Environmental benefits

With your employees not being required to travel such long distances, there will be great benefit for the environment. Less emissions being produced from car fumes – stuck in traffic and stationary or spluttering along the motorways in a rush to be on time – means less use of fossil fuels attributed to your business’ footprint.

Less emissions caused by your team and overall brand means more room for the environment to breathe. Before London’s Ultra Low Emission Zone (ULEZ) incentive was introduced, pollution was much higher at every hour of the day in the nation’s capital. Implementing ULEZ saw this pollution drop significantly, and then post-COVID these results dropped even lower. 

 
[Figure 1: the findings from the UK Government’s Air Quality Expert Group assessment in April 2020.]

 

These findings show that removing people from cities truly drops the level of air pollution and has a direct positive impact on the environment. That means that the mass adoption of working locally could result in a drop in pollution that matches the power of lockdown, proving even more effective than the success of ULEZ.

Business benefits

Ultimately, multiple regional spaces are cheaper than paying all of the rent, overheads and rates on one larger, centralised head office in the city. Moving into regional workspaces means you can downsize – or even completely omit – the city centre office as your employees will be dispersed.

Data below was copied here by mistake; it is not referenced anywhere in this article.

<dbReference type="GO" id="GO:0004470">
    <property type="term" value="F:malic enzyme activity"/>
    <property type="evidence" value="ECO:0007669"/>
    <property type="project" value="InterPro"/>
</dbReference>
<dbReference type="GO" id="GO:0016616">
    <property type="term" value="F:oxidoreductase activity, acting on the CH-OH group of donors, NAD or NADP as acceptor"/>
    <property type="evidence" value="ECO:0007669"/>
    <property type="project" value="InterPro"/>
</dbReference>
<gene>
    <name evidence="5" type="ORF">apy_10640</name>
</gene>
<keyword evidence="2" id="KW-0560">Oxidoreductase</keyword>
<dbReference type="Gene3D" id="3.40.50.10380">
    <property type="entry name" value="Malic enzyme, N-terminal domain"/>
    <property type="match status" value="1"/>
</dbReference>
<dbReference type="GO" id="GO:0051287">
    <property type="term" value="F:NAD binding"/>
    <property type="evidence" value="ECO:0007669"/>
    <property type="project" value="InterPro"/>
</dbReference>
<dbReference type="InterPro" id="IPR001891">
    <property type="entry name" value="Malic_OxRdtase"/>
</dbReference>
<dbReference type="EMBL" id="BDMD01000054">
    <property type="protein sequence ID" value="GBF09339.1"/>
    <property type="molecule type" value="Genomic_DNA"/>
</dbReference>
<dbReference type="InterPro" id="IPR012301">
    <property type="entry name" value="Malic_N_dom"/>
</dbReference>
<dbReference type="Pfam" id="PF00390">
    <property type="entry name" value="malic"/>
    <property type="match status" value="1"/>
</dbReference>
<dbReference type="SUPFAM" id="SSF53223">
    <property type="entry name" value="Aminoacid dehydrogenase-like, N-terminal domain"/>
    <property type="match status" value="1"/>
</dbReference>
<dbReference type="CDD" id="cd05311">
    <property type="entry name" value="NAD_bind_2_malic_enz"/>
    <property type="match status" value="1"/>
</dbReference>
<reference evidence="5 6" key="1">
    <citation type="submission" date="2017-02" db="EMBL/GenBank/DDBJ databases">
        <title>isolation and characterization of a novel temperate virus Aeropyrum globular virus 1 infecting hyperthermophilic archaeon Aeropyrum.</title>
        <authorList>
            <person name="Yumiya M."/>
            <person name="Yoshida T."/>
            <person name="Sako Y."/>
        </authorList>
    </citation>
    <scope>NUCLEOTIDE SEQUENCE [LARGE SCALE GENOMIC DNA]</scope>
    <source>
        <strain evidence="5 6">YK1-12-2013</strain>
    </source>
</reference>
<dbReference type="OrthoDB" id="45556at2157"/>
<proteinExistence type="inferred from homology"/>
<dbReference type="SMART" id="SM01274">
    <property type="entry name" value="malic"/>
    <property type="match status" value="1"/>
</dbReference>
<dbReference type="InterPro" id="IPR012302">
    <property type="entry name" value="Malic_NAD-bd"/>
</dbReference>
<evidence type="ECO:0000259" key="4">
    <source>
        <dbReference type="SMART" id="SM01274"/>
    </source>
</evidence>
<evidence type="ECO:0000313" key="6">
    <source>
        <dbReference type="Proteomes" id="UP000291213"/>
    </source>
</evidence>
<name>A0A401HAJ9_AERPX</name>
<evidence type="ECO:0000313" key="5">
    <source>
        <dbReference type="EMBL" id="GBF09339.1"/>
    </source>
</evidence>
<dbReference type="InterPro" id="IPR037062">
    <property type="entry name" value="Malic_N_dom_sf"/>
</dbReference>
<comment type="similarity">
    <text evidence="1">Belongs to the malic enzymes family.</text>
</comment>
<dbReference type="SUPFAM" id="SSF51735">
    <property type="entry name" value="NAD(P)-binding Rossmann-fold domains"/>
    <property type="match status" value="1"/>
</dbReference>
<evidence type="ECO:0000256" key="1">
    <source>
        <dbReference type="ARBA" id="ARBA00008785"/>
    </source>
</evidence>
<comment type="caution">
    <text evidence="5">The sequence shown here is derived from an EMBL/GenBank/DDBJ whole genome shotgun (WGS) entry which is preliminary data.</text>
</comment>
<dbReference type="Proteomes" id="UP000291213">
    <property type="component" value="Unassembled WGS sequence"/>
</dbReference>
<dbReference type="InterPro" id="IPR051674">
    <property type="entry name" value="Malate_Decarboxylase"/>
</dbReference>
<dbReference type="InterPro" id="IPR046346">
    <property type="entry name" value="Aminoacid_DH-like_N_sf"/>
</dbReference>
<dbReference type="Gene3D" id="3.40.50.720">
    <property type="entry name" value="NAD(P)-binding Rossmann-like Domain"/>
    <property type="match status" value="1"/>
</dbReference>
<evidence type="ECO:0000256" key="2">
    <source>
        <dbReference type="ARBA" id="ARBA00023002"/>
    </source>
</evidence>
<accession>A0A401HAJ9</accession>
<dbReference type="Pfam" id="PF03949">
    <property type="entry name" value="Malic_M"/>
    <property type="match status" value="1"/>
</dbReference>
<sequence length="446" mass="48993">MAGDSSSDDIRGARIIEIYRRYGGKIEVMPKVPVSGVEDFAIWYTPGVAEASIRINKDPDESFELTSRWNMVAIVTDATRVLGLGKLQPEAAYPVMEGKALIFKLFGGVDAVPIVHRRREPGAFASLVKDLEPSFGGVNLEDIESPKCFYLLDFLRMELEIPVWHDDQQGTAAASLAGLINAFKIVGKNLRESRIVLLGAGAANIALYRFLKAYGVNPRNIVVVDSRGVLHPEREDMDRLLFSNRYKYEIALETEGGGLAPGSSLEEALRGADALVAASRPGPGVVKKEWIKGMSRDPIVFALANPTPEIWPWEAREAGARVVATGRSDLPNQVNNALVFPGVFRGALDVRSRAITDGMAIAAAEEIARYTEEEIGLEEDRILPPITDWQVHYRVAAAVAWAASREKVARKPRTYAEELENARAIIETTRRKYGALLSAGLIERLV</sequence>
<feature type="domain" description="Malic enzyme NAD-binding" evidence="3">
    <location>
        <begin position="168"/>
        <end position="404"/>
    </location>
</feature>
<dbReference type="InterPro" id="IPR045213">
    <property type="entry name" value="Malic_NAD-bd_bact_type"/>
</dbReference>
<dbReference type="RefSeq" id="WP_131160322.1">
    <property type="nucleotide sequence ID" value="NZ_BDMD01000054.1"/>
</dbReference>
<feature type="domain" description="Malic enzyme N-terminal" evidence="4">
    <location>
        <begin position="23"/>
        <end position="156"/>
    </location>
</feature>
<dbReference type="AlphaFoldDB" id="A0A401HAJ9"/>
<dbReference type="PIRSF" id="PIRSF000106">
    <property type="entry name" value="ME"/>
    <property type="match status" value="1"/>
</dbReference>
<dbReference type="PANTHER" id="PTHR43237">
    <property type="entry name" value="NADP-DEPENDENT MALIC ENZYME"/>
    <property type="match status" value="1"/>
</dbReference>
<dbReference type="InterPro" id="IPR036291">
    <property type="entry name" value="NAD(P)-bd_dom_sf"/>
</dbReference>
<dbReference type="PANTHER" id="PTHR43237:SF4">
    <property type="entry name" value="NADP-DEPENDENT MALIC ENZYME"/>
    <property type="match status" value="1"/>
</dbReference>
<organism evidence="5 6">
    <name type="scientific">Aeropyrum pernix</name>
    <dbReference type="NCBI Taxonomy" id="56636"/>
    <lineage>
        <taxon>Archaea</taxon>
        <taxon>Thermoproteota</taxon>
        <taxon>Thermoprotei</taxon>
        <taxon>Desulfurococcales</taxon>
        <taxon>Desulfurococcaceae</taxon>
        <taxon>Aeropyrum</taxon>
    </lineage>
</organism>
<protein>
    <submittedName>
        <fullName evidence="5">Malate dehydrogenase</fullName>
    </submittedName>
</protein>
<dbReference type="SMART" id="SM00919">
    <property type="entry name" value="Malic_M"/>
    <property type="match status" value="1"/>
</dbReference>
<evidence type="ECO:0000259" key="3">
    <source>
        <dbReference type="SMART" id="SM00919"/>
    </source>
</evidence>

Happier workers means a happier workforce, and in turn generates a better working culture. Not only could that land you a top spot on Glassdoor’s Best Places to Work list, it also reflects on the business as a whole thanks to word of mouth from employees, increases in their productivity and performance, and happier clients and customers in turn. 

While remote working has undoubtedly helped the environment and reduced deaths relating to air pollution during lockdown, the chances of companies choosing to go completely remote when we return to normal are very slim. What businesses can do instead is look to regional workspace models and begin working to solve this problem for their employees and our planet.

With 105 BizSpace regional business centres nationwide, flexible terms and dedicated on-site management, you can find your team a new strategic regional office today.

Author

Jen Latimer